Remember Jesus statement in Matthew 7:1-5 about judging others. He said, “Do not judge, or you too will be judged. For in the same way you judge others, you will be judged, and with the measure you use, it will be measured to you. Why do you look at the speck of sawdust in your brother’s eye and pay no attention to the plank in your own eye? How can you say to your brother, ‘let me take the speck out of your eye,’ when all the time there is a plank in your own eye? You hypocrite, first take the plank out of your own eye, and then you will see clearly to remove the speck from your brother’s eye.” This passage is one of the most well known and most misquoted of any text of Scripture. Notice it doesn’t tell us we are never to judge another person. It says instead that before judging another we must look closely into our own eyes and remove the things that are wrong in our life so that we can see clearly to help the other person get the speck from their eyes. Too often we read the passage as though we are simply to ignore the sawdust in the other person’s eyes. The point is to look into our own heart and find our sins and remove them before telling another person how to live. In I Corinthians 11:17ff. Paul described the taking of the Lord’s Supper. In doing so he said everyone should examine themselves and then eat of the bread and drink of the cup. One thing he didn’t ever tell us to do in taking of the supper was to examine our neighbors or friends before they could eat. He said look closely into your own life and correct your problems before communing with the Lord.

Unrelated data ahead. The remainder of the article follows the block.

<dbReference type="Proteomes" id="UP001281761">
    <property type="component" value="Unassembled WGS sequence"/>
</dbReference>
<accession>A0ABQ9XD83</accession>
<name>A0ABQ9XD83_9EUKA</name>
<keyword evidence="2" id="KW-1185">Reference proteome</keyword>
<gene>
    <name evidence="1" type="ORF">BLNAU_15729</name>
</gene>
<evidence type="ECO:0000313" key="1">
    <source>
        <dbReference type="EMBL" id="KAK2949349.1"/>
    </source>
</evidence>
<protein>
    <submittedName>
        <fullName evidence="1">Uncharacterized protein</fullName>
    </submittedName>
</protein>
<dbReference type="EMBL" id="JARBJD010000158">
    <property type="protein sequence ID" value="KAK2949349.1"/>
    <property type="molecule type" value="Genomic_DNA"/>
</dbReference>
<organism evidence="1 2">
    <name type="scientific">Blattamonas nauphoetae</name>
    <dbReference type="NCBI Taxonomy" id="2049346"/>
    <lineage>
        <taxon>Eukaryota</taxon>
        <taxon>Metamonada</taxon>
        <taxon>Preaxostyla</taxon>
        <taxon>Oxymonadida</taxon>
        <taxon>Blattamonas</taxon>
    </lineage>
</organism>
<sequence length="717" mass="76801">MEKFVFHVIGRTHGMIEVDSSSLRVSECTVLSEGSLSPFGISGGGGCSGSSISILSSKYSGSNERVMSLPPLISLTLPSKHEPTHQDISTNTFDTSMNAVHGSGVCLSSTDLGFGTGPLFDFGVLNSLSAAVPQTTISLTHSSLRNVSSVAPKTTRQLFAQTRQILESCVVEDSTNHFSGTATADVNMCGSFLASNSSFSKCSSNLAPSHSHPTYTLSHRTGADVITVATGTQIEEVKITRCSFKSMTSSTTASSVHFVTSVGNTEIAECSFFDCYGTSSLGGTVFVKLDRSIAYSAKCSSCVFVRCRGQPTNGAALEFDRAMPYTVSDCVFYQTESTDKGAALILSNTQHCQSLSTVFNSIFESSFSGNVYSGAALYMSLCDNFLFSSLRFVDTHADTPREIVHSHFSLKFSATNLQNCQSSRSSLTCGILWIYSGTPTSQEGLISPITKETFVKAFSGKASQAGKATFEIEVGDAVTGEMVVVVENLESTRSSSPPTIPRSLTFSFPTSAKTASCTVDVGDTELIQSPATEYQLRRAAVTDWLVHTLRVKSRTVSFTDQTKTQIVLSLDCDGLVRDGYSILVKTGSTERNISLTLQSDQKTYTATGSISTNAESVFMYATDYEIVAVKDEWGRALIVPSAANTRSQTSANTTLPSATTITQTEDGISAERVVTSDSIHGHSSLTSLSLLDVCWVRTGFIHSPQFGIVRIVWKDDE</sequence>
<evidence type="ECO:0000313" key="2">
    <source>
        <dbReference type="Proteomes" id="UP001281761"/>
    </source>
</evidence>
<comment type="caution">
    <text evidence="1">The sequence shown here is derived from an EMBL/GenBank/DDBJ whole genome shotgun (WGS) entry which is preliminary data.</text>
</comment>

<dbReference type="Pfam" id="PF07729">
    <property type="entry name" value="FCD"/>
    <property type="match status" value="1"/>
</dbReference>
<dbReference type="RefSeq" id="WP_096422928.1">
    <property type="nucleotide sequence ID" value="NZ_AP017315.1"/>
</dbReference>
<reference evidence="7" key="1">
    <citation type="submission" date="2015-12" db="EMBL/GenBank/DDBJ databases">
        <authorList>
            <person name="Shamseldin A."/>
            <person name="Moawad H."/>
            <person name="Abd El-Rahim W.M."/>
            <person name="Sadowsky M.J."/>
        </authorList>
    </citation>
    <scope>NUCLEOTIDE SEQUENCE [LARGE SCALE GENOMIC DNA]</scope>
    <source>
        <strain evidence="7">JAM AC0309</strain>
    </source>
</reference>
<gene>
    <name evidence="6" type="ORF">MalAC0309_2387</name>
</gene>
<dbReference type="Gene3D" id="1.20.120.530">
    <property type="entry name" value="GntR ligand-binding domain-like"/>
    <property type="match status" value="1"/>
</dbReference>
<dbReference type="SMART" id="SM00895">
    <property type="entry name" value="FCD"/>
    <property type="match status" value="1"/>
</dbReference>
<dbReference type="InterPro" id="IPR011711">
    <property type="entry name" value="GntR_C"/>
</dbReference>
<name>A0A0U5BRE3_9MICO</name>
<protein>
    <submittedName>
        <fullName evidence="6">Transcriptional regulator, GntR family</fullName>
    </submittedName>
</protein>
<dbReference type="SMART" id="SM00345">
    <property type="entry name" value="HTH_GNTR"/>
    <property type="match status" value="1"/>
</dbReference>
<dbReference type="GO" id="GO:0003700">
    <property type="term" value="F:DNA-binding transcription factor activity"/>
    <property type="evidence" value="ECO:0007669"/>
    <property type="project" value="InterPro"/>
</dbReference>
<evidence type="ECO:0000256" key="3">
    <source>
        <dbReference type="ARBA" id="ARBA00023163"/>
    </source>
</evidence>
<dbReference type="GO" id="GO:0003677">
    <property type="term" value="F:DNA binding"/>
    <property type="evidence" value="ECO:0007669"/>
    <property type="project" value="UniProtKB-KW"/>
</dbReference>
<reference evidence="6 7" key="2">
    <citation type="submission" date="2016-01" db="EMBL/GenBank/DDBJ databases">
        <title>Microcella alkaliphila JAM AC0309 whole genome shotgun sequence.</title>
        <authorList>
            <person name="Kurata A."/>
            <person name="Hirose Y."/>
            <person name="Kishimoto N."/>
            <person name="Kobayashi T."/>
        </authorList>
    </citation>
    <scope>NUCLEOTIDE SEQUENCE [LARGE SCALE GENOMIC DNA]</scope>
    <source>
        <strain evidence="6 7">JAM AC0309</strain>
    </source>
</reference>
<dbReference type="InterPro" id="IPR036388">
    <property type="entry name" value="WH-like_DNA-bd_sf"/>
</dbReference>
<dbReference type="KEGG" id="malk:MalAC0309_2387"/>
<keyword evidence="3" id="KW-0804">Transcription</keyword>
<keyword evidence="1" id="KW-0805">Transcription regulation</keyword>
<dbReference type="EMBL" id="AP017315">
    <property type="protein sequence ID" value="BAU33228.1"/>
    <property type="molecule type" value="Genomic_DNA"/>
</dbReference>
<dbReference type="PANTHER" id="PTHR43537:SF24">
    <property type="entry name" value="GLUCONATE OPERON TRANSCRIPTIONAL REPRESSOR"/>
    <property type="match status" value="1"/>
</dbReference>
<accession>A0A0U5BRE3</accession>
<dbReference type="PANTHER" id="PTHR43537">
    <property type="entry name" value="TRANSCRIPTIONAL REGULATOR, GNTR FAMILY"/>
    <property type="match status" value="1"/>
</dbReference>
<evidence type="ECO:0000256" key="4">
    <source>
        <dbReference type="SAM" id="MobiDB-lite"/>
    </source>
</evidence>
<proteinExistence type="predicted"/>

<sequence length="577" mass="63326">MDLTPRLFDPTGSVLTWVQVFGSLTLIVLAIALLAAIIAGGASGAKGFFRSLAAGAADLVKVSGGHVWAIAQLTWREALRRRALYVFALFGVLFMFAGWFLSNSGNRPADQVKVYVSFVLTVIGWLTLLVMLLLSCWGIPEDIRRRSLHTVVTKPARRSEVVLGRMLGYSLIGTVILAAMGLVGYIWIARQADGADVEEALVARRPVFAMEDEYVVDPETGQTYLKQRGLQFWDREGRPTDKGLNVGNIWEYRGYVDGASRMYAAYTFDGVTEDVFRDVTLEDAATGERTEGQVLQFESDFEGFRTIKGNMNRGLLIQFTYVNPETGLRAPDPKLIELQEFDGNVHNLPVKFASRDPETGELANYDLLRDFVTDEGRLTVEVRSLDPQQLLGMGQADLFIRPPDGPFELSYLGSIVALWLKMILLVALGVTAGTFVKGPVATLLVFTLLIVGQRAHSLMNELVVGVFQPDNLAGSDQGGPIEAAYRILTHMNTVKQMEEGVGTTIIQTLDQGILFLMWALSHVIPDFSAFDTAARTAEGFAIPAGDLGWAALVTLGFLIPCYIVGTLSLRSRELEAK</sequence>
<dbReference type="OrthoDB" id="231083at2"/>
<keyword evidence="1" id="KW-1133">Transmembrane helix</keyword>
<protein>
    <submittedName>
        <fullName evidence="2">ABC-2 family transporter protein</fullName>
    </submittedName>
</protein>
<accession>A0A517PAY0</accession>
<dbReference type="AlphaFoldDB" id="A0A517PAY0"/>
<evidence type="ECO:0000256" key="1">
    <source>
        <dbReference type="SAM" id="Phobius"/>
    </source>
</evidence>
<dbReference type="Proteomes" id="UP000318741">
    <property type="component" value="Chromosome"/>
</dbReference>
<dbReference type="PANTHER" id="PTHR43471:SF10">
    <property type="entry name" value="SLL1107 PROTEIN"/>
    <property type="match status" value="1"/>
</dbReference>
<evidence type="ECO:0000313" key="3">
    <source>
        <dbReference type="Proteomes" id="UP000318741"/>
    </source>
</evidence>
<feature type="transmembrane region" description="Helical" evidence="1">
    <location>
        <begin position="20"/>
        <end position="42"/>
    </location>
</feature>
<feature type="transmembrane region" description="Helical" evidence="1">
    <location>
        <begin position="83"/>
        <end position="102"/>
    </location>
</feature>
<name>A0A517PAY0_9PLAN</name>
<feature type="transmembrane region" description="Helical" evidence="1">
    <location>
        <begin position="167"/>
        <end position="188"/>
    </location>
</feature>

But let me suggest another look that is vital for each person to take. We need to look inside to correct our life before trying to correct another person’s life. But it is vital always that we look up and remember the hand of God working in us all the time. I love Romans 8:26-30 “In the same way, the Spirit helps us in our weakness. We do not know what we ought to pray for, but the Spirit himself intercedes for us through wordless groans. And he who searches our hearts knows the mind of the Spirit, because the Spirit intercedes for God’s people in accordance with the will of God. And we know that in all things God works for the good of those who love him and who have been called according to his purpose. For those God foreknew he also predestined to be conformed to the image of his Son, that he might be the firstborn among many brothers and sisters. And those he predestined, he also called; those he called, he also justified; those he justified, he also glorified.” Notice the Spirit of God helps us in our our weaknesses. And God causes all things to work together for our good if we love him and are called according to his purpose. It is vital to remember that good doesn’t mean just what we want. Good is defined by God as anything that causes us to be conformed to the image of Jesus. God uses our troubles, trials, difficult situations and our blessings to mold us into the image of his Son. So, when you look around and look inside never forget to look up and see the hand of God working in you for your very best.